“…extreme disability is not synonymous with unhappiness and we are only at the beginning of finding ways of developing the capabilities of these patients….”- Dr. Robert Zachary, pioneer of spina bifida care
It’s October and among other health causes, it’s Spina Bifida Awareness Month. Yes, I know folic acid. But only about 50% of spina bifida cases can be attriubted to folic acid deficiency. There’s so much talk about prevention of neural tube defects, but very little about living well with spina bifida. The medical community still views spina bifida largely as a horrible burden to children and their families rather than a challenge to be overcome.
October also Breast Cancer Awareness Month and the campaigns I see for breast cancer involve all kinds of empowering slogans and marketing- pink and courageous, “fight like a girl”. What if we were to approach spina bifida as a challenge, not a death sentence? So I guess here is what I want people to be aware of this month (and every other month for that matter):
- Unless other serious defects are present, a baby with spina bifida will not be a vegetable. He will probably have average intelligence and with some adaptations can get out and do lots of things. We live in era of wheelchair basketball and therapeutic horseback riding. Your kid has lots of opportunities.
- Research on what it means to live a life with full treatment of spina bifida is relatively new since it has only been in the last 30-35 years that doctors have been routinely treating cases of spina bifida. Before that, babies with spina bifida were deemed a lost cause. In other words, there’s a lot we still don’t fully understand about the treatment of spina bifida and plenty to still find out.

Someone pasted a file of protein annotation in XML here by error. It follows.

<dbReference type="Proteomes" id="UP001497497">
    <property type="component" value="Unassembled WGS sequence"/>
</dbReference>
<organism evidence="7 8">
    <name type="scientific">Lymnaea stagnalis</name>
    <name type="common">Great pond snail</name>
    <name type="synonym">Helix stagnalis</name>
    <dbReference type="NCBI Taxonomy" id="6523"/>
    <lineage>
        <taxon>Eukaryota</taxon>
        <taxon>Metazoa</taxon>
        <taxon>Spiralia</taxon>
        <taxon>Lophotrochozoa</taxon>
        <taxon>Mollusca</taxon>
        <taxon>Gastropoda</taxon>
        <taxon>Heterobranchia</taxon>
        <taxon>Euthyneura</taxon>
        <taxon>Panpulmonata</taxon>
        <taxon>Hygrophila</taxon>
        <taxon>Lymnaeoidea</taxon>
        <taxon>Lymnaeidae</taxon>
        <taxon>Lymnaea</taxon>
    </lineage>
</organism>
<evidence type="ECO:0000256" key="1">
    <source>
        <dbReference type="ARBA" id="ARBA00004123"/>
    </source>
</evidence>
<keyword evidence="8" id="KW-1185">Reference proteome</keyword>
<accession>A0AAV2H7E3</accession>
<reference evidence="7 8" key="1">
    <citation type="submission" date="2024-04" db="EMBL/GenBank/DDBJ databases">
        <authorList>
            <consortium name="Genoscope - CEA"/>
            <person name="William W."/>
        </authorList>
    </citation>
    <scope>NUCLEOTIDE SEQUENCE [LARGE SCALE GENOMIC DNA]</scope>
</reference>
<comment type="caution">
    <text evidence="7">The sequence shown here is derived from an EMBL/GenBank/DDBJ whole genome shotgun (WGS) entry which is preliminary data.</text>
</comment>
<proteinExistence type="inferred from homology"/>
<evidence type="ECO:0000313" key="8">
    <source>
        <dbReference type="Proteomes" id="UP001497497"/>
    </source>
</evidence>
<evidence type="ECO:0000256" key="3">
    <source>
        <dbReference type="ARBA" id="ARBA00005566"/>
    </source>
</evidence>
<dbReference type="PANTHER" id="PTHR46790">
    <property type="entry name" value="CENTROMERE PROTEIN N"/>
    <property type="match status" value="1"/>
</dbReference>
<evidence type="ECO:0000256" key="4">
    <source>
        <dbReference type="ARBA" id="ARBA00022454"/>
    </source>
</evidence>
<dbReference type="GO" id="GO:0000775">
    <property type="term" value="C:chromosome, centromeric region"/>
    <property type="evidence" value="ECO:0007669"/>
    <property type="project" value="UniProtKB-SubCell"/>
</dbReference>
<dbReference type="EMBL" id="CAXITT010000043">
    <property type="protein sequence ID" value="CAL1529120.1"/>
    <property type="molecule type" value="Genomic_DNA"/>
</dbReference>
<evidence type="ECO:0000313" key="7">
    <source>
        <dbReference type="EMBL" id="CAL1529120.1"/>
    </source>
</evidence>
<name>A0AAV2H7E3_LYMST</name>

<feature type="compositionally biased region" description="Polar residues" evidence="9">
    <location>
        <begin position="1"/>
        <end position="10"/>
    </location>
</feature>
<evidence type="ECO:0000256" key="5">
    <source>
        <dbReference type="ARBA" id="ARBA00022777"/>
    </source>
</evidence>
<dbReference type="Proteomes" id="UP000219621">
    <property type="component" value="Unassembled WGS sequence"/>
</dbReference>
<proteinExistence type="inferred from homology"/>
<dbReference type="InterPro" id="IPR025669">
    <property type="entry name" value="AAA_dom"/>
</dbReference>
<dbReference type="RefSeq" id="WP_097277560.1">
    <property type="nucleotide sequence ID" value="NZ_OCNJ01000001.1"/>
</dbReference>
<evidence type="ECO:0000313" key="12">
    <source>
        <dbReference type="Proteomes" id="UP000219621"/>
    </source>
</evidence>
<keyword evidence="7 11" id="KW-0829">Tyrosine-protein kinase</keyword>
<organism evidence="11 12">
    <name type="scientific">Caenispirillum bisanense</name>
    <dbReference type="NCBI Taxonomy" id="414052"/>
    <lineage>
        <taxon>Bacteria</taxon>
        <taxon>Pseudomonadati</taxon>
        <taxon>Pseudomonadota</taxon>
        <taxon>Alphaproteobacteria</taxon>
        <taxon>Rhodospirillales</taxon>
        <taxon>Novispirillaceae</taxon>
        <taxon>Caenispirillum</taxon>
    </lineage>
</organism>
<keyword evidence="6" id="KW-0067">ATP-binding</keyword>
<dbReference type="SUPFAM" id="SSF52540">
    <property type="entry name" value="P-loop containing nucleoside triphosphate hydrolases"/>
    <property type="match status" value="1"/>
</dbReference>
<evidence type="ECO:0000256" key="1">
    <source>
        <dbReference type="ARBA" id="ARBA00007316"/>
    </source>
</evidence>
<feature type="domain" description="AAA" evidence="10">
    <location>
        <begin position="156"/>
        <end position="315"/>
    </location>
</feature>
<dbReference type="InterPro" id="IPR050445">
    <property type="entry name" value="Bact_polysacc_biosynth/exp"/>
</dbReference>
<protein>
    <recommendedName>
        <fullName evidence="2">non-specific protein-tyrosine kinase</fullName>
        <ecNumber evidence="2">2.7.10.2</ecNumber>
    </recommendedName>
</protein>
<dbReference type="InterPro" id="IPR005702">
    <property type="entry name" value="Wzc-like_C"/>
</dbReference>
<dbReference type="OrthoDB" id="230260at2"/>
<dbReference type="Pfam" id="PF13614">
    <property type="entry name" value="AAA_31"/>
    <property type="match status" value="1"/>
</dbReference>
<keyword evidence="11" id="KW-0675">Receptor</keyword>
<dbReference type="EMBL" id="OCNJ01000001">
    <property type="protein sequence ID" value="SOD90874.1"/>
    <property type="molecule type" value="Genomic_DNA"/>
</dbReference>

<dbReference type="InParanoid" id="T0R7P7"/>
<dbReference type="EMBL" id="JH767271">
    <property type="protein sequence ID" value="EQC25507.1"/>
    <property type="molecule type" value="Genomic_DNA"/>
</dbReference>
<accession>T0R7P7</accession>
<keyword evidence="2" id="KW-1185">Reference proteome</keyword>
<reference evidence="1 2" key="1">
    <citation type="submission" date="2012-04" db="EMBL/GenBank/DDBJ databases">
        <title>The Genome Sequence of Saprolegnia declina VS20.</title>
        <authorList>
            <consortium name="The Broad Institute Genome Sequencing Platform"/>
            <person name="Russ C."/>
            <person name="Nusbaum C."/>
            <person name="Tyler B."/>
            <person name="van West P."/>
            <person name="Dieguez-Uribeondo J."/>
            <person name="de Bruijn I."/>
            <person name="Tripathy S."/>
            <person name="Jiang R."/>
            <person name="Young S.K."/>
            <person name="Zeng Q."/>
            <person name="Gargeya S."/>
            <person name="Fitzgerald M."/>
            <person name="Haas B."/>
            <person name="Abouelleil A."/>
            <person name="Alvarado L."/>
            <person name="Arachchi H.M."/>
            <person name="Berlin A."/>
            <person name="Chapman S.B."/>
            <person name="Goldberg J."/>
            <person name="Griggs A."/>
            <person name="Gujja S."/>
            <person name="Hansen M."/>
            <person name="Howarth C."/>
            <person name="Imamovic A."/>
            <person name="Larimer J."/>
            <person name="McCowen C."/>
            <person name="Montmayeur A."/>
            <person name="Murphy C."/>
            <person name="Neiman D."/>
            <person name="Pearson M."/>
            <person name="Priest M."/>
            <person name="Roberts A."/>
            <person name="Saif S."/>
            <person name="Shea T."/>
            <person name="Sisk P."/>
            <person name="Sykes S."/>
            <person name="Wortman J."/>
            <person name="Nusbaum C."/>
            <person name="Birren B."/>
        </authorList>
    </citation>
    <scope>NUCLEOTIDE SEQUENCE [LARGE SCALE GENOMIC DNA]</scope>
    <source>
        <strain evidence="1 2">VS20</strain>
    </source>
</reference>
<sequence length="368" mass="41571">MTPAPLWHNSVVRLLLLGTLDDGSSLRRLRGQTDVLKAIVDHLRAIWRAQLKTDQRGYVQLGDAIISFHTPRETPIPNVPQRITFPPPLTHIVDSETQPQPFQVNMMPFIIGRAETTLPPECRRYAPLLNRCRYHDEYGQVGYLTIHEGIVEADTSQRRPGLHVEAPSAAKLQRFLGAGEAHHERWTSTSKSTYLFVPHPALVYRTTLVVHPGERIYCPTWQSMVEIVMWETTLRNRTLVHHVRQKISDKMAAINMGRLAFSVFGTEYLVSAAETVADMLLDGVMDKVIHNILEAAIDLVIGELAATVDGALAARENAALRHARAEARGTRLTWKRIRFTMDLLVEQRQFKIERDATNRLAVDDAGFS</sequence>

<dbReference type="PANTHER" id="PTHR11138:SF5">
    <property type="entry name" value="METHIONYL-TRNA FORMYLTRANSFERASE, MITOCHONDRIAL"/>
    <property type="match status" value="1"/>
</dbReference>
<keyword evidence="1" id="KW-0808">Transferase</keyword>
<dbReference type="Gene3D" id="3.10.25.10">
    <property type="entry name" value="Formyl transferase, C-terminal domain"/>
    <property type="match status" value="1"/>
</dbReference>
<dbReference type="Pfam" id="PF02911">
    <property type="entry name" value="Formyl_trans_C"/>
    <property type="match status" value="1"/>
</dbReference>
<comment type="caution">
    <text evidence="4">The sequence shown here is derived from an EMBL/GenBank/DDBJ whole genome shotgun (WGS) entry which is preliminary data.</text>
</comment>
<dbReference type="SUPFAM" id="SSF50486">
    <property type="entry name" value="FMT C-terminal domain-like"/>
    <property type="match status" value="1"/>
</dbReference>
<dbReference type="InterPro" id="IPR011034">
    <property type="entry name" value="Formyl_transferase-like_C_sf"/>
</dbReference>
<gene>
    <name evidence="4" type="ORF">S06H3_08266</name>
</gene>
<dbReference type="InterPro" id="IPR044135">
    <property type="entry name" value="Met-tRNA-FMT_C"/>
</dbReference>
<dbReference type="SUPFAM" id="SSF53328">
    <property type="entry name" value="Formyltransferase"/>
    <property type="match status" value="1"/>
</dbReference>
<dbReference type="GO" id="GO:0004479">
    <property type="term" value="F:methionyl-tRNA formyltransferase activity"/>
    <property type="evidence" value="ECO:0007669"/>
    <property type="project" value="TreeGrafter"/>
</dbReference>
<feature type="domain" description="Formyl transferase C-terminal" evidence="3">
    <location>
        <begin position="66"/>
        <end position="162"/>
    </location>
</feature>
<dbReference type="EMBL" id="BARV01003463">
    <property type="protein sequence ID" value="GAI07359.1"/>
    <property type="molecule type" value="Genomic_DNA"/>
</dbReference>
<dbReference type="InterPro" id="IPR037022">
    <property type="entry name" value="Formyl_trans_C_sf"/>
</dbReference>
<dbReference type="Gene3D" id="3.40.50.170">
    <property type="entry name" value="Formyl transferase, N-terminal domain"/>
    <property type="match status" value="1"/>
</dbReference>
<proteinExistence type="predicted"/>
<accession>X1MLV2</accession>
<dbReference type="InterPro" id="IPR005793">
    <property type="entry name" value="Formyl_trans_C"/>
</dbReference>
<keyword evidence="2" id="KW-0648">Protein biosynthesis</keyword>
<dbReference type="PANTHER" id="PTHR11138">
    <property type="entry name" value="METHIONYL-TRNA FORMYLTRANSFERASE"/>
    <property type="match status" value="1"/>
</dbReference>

- Spina bifida is really a spectrum. What will your child be like? Well she may have any of the associated problems in varying levels. Some kids walk, some don’t, some have a shunt, some don’t, some don’t need catherization, some do, and on and on…
- If your child has a spina bifida, you as the parent will have a huge impact on how your child views himself and his condition. If this is a source of shame or embarrassment for you, your kid will learn to think of it the same way. If you approach it as a variation that requires some adaptations and that your child is still capable of a normal life, your child will see that too.
Yes, we want to prevent neural tube defects, but when we start talking about awareness, I think that it’s important that we start becoming aware of the capabilities of individuals with disabilities. Having a disabled child is not a fate worse than death. I guess what I’m advocating is an awareness of determination and joy that can accompany having a child with spina bifida.
Sometimes I will post things I have written for my MPH classes if I think the subject is interesting or timely. This is a forum post I wrote for my Environmental Health class about whether we should bring back DDT, an insecticide used to combat malaria in the United States that was later banned because of environmental hazards.
I have been inclined to believe that it is not a good idea to reintroduce DDT because of its hazards. The fact that it has been banned in the United States indicates that there must have been significant adverse effects. However, I believe that forming a truly informed stance requires looking at both sides of an issue and seeking out information that may undermine my current stance on a subject. So I went looking for articles on the benefits of DDT and why it should be used against malaria in places like Africa. A couple of examples of articles supporting DDT that I found were “Thirtieth Anniversary Of Misguided Ban On DDT Without This Pesticide, Millions Die Of Malaria, Says Health Group; Senate To Extend Ban” by the American Council on Science and Health (2002) and “What the World Needs Now is DDT” (Rosenberg, 2004). The main arguments I found supporting the use of DDT were as follows:
- DDT is very effective at eliminating malaria and is responsible for the elimination of malaria transmission in the United States and other countries.
- There is no evidence that DDT poses harm to humans, while malaria is a serious health threat known to take many lives.
- DDT is the most cost effective way to eliminate malaria in developing countries.
So my next task was to look at each of these arguments and find out what evidence there was for and against them. So starting with my first bullet point: